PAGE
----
From poor appetite to muscle cramps – signs you may be suffering from a mineral deficiency

Doctor advises what to eat to help an iron deficiency

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While clinical deficiencies are not that common amongst the UK population, a significant number of adults have been shown to have inadequate intakes of certain minerals and could be suffering the effects of a low intake. So what are the signs of a mineral deficiency to look out for? Rob Hobson, Registered Nutritionist, outlined 10 signs.

He explained: “Many of these symptoms could be the result of other things related to your health but they may signal a lack of a certain nutrient in the diet.”

The symptoms:

  • Abdominal pain, constipation, bloating
  • Diarrhoea
  • Loss of appetite
  • Muscle cramps
  • Difficult concentrating
  • Low energy/fatigue
  • Nausea
  • Numbness or tingling in the extremities
  • Difficulty sleeping
  • Anxiety/low mood

Who is at greater risk of a mineral deficiency?

Anyone eating a poor diet that relies heavily on junk food while also lacking fruits and vegetables could be at risk of mineral insufficiencies, said Rob.

He continued: “Weight loss regimes that require a very low intake of calories could also put you at risk of deficiency and this is also true of those with eating disorders, as well as older adults with poor appetites.

“Restrictive diets that cut out food groups such as veganism could also increase the risk of mineral insufficiencies, although there is no reason anyone following this way of eating shouldn’t be able to get everything they need from a well-planned diet.

“Mineral deficiencies could also occur because of an increased need for a certain nutrient. A good example here is women and iron, as they may experience a greater loss because of their monthly cycle or during pregnancy.”

Traditionally to detect a deficiency, painful, invasive, and often costly blood tests are needed, but technology and testing in this area is constantly evolving and there are some exciting innovations which will transform the way we measure and monitor our vitamin and mineral levels.

Rob recommended: “santéPatch ( is a new non-invasive, wearable micro-patch which is placed directly onto the skin to measure and monitor your vitamin and mineral levels, on-the-go and in just 15 minutes.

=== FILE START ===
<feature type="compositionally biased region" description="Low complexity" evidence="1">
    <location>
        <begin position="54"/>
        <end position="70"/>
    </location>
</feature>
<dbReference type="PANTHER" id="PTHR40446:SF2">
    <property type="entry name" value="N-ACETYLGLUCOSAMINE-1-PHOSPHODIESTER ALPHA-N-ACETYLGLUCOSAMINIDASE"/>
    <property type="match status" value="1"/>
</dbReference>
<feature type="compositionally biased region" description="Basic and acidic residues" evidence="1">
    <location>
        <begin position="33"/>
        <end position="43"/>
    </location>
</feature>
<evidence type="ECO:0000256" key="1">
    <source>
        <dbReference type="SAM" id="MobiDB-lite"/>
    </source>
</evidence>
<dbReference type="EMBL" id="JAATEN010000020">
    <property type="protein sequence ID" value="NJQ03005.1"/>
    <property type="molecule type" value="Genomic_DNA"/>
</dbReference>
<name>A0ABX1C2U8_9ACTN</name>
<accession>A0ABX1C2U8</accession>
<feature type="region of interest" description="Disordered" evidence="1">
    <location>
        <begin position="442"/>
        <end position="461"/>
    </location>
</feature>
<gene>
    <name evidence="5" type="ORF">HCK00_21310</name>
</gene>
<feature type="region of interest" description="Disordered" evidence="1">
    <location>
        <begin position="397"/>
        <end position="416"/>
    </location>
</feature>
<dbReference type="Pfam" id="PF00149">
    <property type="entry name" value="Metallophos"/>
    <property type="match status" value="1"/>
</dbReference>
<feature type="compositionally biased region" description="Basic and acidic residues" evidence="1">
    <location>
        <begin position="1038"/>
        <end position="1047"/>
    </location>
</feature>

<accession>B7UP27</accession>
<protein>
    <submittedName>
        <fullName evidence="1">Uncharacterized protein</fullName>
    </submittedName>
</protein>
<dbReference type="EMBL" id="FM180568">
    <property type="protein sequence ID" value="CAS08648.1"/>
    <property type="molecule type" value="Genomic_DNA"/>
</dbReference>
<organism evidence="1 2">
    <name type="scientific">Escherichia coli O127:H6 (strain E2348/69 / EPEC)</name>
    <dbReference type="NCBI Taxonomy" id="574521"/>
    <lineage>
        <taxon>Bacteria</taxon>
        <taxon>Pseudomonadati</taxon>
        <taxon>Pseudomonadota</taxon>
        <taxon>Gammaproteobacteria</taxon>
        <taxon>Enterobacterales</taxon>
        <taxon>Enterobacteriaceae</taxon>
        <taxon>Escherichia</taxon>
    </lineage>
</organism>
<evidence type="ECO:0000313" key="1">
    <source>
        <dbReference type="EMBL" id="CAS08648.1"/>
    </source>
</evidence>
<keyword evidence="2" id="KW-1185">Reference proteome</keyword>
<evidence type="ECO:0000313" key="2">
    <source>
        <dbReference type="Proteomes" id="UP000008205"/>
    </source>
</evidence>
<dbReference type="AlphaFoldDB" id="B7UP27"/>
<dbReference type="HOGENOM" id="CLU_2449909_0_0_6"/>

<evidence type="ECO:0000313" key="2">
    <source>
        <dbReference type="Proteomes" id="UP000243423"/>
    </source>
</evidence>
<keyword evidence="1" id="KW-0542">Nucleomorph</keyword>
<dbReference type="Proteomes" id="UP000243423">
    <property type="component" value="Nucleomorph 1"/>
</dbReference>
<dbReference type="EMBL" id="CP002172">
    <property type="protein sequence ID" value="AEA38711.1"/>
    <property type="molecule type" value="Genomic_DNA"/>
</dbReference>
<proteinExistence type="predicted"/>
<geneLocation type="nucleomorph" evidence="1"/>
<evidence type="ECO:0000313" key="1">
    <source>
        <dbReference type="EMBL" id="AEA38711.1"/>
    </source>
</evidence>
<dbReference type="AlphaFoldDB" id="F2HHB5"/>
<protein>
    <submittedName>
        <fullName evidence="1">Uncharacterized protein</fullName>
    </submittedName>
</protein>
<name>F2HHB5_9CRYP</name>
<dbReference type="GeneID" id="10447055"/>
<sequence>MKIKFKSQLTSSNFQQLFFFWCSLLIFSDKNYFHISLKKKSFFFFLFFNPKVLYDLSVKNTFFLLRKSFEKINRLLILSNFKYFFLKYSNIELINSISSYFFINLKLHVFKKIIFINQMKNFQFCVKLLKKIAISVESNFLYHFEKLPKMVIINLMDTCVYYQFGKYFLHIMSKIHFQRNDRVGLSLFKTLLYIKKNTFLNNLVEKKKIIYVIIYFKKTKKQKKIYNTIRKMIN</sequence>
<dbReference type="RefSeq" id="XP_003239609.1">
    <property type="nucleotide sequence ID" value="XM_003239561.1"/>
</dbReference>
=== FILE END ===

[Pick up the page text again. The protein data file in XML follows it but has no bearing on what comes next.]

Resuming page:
“Its unique patented technology draws sweat and interstitial bodily fluids to the surface and into the patch which can then accurately determine your vitamin and mineral levels, identifying if the levels are high, low, or within a normal range.

“The data obtained is then wirelessly transmitted to an AI-powered app on your smartphone or smartwatch, explaining the findings in a simple, bite-size format.”

What about absorption in the body?

The ability of your body to absorb minerals will also influence the risk of deficiency.

Rob explained: “Certain health conditions (coeliac, pernicious anaemia, alcoholism), medications or surgery of the digestive tract can impact on how well the body absorbs nutrients from food.

“Age also impacts on the amount of gastric acid the body produces which could also impact on nutrient absorption especially in older adults.”

What are the symptoms of specific mineral deficiencies? Rob outlines the details below.


7 percent UK adults do not get enough from their diet (9 percent women, 4 percent men)

Average intake as a percentage of the RNI: 105 percent (109 percent women, 100 percent men)

Why do you need it?

Calcium helps your body develop strong bones and teeth. It also helps your heart, nerves, and muscles work the way they should.

What are the symptoms of deficiency?

There are no serious short-term symptoms of calcium deficiency as the body carefully regulates blood levels. If left then a lack of calcium in the diet may impact on bone density increasing the risk of fractures. Severe deficiency which is most likely the result of a medical condition or surgery can cause cramping, numbness, tingling in the fingers, fatigue and irregular heartbeat.